The Inca world, erroneously called an empire (which is a European term) had been divided into two by the last of the great Inca rulers named Huayna Capac. Just prior to his death in 1527 (likely the result of smallpox), he divided the land between his northern son Atahuallpa, and his Cusco-based son, Huascar. After five years of unease between the brothers, Atahuallpa’s army moved rapidly from their base in the northern city of Cajamarca, entered Cusco, and wiped out all the royal Inca people that they could find, which was most of them.
That means that the genetic ‘purity’ of the Inca began to dissipate from that time afterwards, and presently there are not many people who can claim a high Inca blood quantum. Two ladies that the author has met live in Cusco and have documentation showing that they are direct descendants of the 6th high Inca ruler named Inca Roca (magnanimous Inca.) According to their family’s stories the Inca did not originate in one place, but were an amalgam of different people of noble heritage. It is quite clear that inbreeding over time causes birth defects, and thus they may have introduced other people of noble blood into their lineage both to reduce genetic problems, and also as a way to strengthen ties with other indigenous groups.
Inca Ruler Lineage (Public Domain)
The Red Hair of the Inca
In the earliest of the Spanish chronicles, the accounts of one of the brothers of the head conquistador Francisco Pizarro states that some of the Inca he saw had reddish hair, and pale complexions. As most of the Inca royal family had been wiped out at the orders of Atahuallpa prior to the Spanish entering Cusco, this is the only account we have of such a genetic variation from the common Native people of the area. However, another ancient society that had genetically auburn red hair, and likely light skin color, were the Paracas people of the coast of modern-day Peru. The Paracas existed from about 800 BC to about 100 BC or perhaps 100 AD, and evidence is strongly suggesting that a culture called the Topara invaded Paracas territory around 100 BC to 100 AD and exterminated the noble classes of the Paracas. These ancient people are most famous for having elongated skulls, as well as dark red hair.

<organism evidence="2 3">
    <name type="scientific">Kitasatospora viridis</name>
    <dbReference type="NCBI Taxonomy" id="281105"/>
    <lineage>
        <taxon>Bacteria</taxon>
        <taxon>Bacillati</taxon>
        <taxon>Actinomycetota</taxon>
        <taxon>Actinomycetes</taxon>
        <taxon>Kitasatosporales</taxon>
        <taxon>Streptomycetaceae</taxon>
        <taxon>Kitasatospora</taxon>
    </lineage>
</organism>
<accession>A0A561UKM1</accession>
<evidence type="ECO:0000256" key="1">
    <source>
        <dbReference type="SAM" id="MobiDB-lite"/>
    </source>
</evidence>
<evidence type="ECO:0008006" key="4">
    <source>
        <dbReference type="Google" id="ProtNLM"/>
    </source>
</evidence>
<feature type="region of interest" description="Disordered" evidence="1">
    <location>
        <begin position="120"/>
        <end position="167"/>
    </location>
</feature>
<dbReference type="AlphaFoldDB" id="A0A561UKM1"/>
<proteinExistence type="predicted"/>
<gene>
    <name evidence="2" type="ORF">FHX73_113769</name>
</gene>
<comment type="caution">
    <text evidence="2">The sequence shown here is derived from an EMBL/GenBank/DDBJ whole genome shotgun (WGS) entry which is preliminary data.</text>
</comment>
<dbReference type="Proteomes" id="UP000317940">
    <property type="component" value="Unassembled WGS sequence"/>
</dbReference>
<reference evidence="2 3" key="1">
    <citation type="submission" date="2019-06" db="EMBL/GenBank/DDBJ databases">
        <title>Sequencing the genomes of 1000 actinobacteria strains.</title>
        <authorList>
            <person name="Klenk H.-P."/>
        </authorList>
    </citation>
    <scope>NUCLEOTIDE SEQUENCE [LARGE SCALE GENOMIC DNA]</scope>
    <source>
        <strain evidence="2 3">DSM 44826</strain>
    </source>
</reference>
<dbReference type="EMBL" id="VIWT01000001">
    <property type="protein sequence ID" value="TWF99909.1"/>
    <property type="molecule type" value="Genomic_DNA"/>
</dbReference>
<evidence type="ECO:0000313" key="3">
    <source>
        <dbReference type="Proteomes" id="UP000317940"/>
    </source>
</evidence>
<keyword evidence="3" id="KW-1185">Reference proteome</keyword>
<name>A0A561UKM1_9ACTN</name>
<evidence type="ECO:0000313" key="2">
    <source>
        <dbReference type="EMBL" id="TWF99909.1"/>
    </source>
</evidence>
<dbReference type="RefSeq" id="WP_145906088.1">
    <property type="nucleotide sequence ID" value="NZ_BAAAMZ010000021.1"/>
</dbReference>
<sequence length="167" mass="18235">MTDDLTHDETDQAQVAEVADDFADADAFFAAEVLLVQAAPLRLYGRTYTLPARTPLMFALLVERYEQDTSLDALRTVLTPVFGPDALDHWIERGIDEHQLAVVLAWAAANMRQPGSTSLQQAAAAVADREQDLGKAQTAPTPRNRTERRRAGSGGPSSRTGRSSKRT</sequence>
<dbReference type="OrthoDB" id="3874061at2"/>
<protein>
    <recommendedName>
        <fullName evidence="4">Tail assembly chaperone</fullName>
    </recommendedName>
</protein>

Such characteristics disappear from the archaeological record around 100 AD, and thus it is the author’s belief that the Topara, who later became known as the Nazca, exterminated the Paracas. However, it is highly unlikely that all of the Paracas perished during this onslaught, and that some were able to escape. There is a modern highway, laid on top of an ancient Inca road that goes from the Paracas area east and into the highlands, ending in Cusco. Any of the Paracas that were able to escape from the Topara attack would likely have fled on this route.
Also, what is little known is that the Inca performed artificial cranial deformation on their royal children in order to physically distinguish themselves from the common people, and, as stated earlier, some of them appear to have red hair. Thus, it is not a stretch to consider that the Paracas may have been part of the foundation of the Inca. Aside from the Runa Simi language, which was the common one used during the time of the Inca up until the Spanish conquest, the Inca royalty also had a secret language that they used only amongst one another called Qapaq (or Capac) Simi, which means the “noble speak.” Interestingly enough, this was also the language that most scholars believe the Paracas spoke.
Paracas elongated skulls (CC BY 2.0)
Qapac Simi faded out of existence after the atrocities committed by Atahuallpa, and was further reduced by the Spanish trying to wipe out any vestiges of the Inca culture. The conditioning of the Inca into becoming Spanish subjects was not done through persuasion, but persecution. Luckily for modern researchers, what was able to be saved from extinction of the Inca cultural ways was kept secretly by the descendants of the Inca, and other people.
So, the story of the Inca and their origins is likely not as is written in most text books today. Rather than the simple movement of a people from the shores of Lake Titicaca about 1000 years ago, it is likely far more complex, as has been shown in this article. To complicate matters even more, the writings of Fernando de Montesinos adds another wrinkle to the whole story.
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He arrived in Peru from Spain in 1628, and over the course of decades compiled vast manuscripts about the plight of the Native people of the Andes regions. Being a Jesuit, he was able to access the first records made by the Spanish of what they had learned from the Inca and other Native people soon after contact. Among these accounts included a list of 93 Inca or pre-Inca rulers that supposedly existed in Cusco prior to the time of Manco Capac. As the latter and his family were either likely related to, or amalgamated with these earlier noble people, that would make a royal heritage not of 12 Inca, but a total of 105.
Inti Raymi (Festival of the Sun) at Sacsayhuaman, Cusco (CC BY-SA 3.0)
Weaving History Back Together
The high or Sapa Inca ruled on average for 30 years, being replaced at death by his first-born son in most cases. That would mean that the Inca heritage, rather than being about 500 years in duration, was more on the order of 3500 years. More facts and evidence will be revealed as the author continues to weave back together the heritage of the Inca, thanks to sources and friends in the Cusco area.
Top image: Hatun Tópac; Viracocha, Portraits of Inca Kings, and Inca Tunic (Public Domain), Machu Picchu (CC BY-SA 3.0)
Brien Foerster (2011) ‘Inca Before the Conquest’. 2017 Hidden Inca Tours
Brien Foerster, David Hatcher Childress (2013) ‘The Enigma of Cranial Deformation: Elongated Skulls of the Ancients’, Adventures Unlimited Press (September 11, 2013)